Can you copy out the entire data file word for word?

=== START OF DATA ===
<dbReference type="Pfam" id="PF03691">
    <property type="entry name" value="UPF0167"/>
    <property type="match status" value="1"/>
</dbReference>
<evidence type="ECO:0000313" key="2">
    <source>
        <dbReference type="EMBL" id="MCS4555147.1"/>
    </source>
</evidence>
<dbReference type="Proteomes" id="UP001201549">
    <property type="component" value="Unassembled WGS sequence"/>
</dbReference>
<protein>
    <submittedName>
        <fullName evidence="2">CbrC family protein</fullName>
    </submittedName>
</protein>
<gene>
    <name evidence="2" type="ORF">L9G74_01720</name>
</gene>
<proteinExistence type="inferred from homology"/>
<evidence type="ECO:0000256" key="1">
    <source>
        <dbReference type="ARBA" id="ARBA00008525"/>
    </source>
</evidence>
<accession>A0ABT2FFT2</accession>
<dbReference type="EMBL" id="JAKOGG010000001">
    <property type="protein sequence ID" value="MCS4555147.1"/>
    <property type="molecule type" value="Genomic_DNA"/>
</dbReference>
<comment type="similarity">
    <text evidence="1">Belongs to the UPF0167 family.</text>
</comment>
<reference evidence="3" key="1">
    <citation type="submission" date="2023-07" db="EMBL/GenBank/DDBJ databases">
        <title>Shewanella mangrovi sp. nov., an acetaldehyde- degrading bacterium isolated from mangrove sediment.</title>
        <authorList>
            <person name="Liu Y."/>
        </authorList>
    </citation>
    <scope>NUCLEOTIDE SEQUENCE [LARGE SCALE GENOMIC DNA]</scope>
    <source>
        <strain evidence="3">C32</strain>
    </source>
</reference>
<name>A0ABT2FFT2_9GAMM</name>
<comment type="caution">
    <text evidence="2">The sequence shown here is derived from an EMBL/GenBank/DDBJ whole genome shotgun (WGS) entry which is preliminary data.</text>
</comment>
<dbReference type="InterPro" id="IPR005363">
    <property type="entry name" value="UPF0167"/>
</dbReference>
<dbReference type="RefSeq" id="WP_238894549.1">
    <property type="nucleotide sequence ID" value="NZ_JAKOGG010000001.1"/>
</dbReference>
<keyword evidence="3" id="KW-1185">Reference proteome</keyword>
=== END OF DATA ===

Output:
<dbReference type="Pfam" id="PF03691">
    <property type="entry name" value="UPF0167"/>
    <property type="match status" value="1"/>
</dbReference>
<evidence type="ECO:0000313" key="2">
    <source>
        <dbReference type="EMBL" id="MCS4555147.1"/>
    </source>
</evidence>
<dbReference type="Proteomes" id="UP001201549">
    <property type="component" value="Unassembled WGS sequence"/>
</dbReference>
<protein>
    <submittedName>
        <fullName evidence="2">CbrC family protein</fullName>
    </submittedName>
</protein>
<gene>
    <name evidence="2" type="ORF">L9G74_01720</name>
</gene>
<proteinExistence type="inferred from homology"/>
<evidence type="ECO:0000256" key="1">
    <source>
        <dbReference type="ARBA" id="ARBA00008525"/>
    </source>
</evidence>
<accession>A0ABT2FFT2</accession>
<dbReference type="EMBL" id="JAKOGG010000001">
    <property type="protein sequence ID" value="MCS4555147.1"/>
    <property type="molecule type" value="Genomic_DNA"/>
</dbReference>
<comment type="similarity">
    <text evidence="1">Belongs to the UPF0167 family.</text>
</comment>
<reference evidence="3" key="1">
    <citation type="submission" date="2023-07" db="EMBL/GenBank/DDBJ databases">
        <title>Shewanella mangrovi sp. nov., an acetaldehyde- degrading bacterium isolated from mangrove sediment.</title>
        <authorList>
            <person name="Liu Y."/>
        </authorList>
    </citation>
    <scope>NUCLEOTIDE SEQUENCE [LARGE SCALE GENOMIC DNA]</scope>
    <source>
        <strain evidence="3">C32</strain>
    </source>
</reference>
<name>A0ABT2FFT2_9GAMM</name>
<comment type="caution">
    <text evidence="2">The sequence shown here is derived from an EMBL/GenBank/DDBJ whole genome shotgun (WGS) entry which is preliminary data.</text>
</comment>
<dbReference type="InterPro" id="IPR005363">
    <property type="entry name" value="UPF0167"/>
</dbReference>
<dbReference type="RefSeq" id="WP_238894549.1">
    <property type="nucleotide sequence ID" value="NZ_JAKOGG010000001.1"/>
</dbReference>
<keyword evidence="3" id="KW-1185">Reference proteome</keyword>